Polgahawela Junction

Polgahawela Junction

“Excuse me! Sir! What station is this?” the traveller yelled from the half-open carriage window.

“Jaffna!” the stationmaster yelled back in a thick accent. “If you want to get off, must go now.”

“When will the train get to Thandikulam?”

“Thandikulam? Thandikulam has passed madam!”

“Then where does this train line end?”


The man’s crisp white uniform dripped with gold medallions and intricately woven trimmings – more closely resembling that of a military commander than his station master position. His dark skin under the dim warmth of the station lights sung to long days under a sweltering sun, pacing the worn cement of the platforms as trains came and went. The tightness of his lips and the straight line of his back were softened only by the gentle wrinkles that sat like whiskers at the corners of his eyes. The tender details of the harsh figure were as familiar as they were foreign, and the traveller choked on words she was scared he would not understand.

He filled the space of her pause with a dictating blow of the whistle that hung around his wide neck, and the traveller returned to the ripping leather of her seat. A few stragglers hauled heavy luggage or young family members onto the carriages, then the train pulled out of the station, leaving behind the acrid air of the hastily cleaned carriage toilets.

A once-blue nylon backpack sat between her feet, and she reached into the fraying front pocket to pull out a deeply creased pamphlet. Peeling back bent corners and folded edges, her eyes scanned the paper till they landed on a familiar word – Tellipallai. Reading across a hastily-etched line of ink, she found a short address, a phone number and a name – Nimi Mami. The traveller tapped the tips of her nails against the metal rim of the train window and sighed before folding the thin paper in half, then quarters, and cramming it back into her bag. All she had was the paper and an indistinct impression of a face that she was too young to remember, but she reminded herself that here, Family was family.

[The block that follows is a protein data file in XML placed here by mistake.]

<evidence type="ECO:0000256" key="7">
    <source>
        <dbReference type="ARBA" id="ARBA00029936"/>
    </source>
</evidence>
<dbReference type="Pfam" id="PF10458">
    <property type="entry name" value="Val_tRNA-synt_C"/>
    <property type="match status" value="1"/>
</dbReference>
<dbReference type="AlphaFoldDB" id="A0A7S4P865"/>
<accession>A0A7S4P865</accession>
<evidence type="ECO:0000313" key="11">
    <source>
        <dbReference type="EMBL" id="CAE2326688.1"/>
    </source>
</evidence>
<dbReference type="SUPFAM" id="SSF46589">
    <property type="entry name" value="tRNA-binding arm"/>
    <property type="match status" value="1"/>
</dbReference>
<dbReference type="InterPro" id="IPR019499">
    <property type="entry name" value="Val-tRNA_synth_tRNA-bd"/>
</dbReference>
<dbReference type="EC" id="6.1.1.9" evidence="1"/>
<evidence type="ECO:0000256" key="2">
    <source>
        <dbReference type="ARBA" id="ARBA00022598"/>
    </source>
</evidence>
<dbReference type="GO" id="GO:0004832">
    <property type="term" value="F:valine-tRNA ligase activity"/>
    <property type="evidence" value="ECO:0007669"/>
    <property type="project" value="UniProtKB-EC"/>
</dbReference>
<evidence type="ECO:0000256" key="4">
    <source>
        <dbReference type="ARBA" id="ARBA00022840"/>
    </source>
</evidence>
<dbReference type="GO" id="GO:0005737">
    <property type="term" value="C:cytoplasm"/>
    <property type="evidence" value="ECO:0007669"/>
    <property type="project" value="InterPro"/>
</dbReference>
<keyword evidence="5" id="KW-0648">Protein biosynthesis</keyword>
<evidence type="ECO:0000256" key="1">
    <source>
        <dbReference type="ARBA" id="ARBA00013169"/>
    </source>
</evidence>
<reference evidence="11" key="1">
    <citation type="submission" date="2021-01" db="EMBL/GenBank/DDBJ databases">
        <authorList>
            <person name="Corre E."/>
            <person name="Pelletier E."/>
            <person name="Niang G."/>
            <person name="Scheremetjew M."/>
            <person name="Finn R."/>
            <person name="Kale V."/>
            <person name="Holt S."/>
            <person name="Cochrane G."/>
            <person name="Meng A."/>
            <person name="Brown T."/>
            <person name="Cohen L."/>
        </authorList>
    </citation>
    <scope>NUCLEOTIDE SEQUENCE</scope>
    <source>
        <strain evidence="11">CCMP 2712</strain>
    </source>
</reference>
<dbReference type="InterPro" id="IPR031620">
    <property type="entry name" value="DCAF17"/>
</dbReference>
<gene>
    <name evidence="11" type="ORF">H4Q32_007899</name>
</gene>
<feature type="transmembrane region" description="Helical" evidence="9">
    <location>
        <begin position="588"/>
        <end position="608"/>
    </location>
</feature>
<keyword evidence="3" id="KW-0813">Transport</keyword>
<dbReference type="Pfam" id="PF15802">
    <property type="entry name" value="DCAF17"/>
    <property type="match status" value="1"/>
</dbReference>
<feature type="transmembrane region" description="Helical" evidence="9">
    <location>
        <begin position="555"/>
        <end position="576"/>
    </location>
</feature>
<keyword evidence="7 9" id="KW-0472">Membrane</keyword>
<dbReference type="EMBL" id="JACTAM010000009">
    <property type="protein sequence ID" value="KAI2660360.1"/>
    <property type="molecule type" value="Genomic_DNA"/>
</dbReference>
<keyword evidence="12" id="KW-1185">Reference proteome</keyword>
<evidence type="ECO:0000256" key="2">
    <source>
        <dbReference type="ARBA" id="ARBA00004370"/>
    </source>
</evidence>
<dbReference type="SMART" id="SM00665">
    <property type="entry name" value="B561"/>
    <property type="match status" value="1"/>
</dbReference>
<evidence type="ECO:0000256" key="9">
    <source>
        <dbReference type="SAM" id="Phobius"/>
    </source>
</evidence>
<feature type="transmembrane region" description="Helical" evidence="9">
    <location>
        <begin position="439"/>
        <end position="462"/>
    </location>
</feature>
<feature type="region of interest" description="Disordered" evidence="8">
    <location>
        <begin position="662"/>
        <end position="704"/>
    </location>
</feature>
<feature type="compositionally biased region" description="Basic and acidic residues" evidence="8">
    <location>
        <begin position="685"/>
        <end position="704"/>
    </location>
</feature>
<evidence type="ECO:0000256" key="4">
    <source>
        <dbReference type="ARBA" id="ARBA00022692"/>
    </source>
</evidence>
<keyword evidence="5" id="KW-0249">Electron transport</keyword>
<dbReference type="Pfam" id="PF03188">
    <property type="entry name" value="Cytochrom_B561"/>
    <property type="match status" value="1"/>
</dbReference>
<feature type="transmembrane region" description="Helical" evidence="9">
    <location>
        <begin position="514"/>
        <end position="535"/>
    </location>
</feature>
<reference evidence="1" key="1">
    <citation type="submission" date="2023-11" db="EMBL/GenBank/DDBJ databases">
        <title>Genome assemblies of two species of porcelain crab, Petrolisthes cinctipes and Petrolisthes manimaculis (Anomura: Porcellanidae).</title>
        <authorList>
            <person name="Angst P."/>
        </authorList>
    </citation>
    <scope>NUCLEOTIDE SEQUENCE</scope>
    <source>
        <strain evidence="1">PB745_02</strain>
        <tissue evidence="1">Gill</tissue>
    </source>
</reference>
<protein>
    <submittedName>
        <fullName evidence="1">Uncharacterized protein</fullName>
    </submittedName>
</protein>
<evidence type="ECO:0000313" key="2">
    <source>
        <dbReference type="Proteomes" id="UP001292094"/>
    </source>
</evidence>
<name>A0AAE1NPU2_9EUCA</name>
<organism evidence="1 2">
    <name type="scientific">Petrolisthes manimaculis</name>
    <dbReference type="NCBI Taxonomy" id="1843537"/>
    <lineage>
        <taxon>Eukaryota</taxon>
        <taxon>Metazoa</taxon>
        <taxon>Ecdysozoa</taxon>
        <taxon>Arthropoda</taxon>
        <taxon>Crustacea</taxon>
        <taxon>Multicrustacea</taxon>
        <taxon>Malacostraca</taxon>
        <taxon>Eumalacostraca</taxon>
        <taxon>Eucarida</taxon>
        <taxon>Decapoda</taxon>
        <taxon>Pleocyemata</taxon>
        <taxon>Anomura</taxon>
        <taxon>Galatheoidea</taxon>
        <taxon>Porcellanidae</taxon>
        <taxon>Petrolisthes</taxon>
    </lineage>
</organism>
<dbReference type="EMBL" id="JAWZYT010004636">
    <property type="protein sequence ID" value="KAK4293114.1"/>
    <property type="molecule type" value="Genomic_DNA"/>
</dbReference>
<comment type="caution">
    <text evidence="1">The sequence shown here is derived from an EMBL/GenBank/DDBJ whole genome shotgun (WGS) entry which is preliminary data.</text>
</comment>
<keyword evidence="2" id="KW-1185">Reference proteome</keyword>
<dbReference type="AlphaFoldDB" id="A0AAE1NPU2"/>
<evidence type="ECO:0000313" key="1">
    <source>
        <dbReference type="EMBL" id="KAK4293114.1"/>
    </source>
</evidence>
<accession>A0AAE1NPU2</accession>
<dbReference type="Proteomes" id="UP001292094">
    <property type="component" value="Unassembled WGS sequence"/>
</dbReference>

The sun had long fallen behind the pastured hill-scapes of the countryside, and the weary darkness had crept its way inside the dusty confines of the cross-country train. The clacks and hisses of the metal wheels against the rusting rail lines accompanied the sleeping passengers, rousing a few of the older commuters. The carriages had lost their crowded chatter to the odd murmur and the hushed coos of the vadai vendors pandering down the aisles to the few remaining potential customers.

The traveller let her hand hang out of the open window of the carriage to catch the cool breeze with her fingers. Though daylight was long behind her, the country retained a viscous warmth even in its coldest season and the salt-laced wind provided constant relief. Her other hand leisurely brought another slice of white guava to her lips, and graveyard-shift workers lined their autos, vans and buses patiently at the crossings as the train roared by.

She spat the hard guava seeds that lingered in her mouth out the side of the train into the long grasses that bit like vipers at the tips of her outstretched fingers.

Ayubowan,” a cool woman’s voice sounded over an old speaker system as the train came to a stop at Kondavil Station.

A few passengers stirred from their rest – mothers gently shaking toddlers, and fathers lifting infants in one arm and suitcases with the other. The last of the passengers with cameras around their necks, shorts up to their thighs, and yellow hair to their waists had left while the traveller was sleeping. She was far north now and away from the pristine beaches and ceremonious civility of the nation’s cities. The shadows of the night merely had the remains of brick buildings and dewy paddy fields to play on here.

Only one man stepped onto the train this time. A grey shoulder bag with lingering hints of green from it’s earlier days hung heavily around him, and a book with a familiar scrawl was perched in his hand, held open by his thumb. He walked passed without lifting his eyes from his book, but shifted slightly left and right as to keep the most space between his bag and the seated passengers.

From the shallow pockets of the stranger’s loosely fit jeans, a brown leather wallet fell at the traveller’s feet with a muted thud.

“Excuse me!” she called, holding the tightly packed wallet towards him, but he continued forward.